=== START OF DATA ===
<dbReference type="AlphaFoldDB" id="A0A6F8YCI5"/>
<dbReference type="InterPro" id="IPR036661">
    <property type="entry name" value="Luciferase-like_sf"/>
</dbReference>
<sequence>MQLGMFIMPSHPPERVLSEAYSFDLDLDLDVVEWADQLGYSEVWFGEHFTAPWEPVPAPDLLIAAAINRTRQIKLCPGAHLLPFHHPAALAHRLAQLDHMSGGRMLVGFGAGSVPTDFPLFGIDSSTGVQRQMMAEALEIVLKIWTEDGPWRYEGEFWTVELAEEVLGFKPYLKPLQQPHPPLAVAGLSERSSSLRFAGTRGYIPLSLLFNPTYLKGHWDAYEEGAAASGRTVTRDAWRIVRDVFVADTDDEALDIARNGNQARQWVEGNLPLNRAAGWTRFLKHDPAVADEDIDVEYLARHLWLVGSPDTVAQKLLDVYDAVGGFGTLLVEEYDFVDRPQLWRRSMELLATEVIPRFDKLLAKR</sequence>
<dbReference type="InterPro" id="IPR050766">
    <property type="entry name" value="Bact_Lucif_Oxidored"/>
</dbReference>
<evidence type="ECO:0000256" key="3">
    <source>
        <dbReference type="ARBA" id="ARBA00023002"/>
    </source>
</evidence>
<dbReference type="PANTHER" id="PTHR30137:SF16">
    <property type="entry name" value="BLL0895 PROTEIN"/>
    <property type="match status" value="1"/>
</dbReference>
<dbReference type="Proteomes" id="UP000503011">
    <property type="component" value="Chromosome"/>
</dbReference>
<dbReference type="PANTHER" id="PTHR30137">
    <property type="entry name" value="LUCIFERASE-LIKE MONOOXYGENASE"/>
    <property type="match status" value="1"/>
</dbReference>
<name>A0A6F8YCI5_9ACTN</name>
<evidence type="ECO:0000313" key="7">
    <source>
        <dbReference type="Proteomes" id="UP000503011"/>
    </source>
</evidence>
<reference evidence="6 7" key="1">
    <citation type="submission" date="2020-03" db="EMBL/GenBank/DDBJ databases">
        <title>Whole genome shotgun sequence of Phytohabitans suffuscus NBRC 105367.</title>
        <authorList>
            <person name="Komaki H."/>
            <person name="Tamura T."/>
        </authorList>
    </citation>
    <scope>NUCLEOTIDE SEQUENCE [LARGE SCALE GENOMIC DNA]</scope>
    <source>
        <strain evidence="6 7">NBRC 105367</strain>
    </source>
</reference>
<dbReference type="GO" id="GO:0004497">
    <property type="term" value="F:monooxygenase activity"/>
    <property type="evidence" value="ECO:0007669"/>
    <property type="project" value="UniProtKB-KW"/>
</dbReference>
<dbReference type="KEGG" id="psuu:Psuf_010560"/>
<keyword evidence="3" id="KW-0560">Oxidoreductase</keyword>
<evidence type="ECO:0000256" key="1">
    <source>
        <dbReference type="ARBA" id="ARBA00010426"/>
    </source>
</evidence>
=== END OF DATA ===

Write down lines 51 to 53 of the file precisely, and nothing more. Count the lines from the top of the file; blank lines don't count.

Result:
<evidence type="ECO:0000256" key="1">
    <source>
        <dbReference type="ARBA" id="ARBA00010426"/>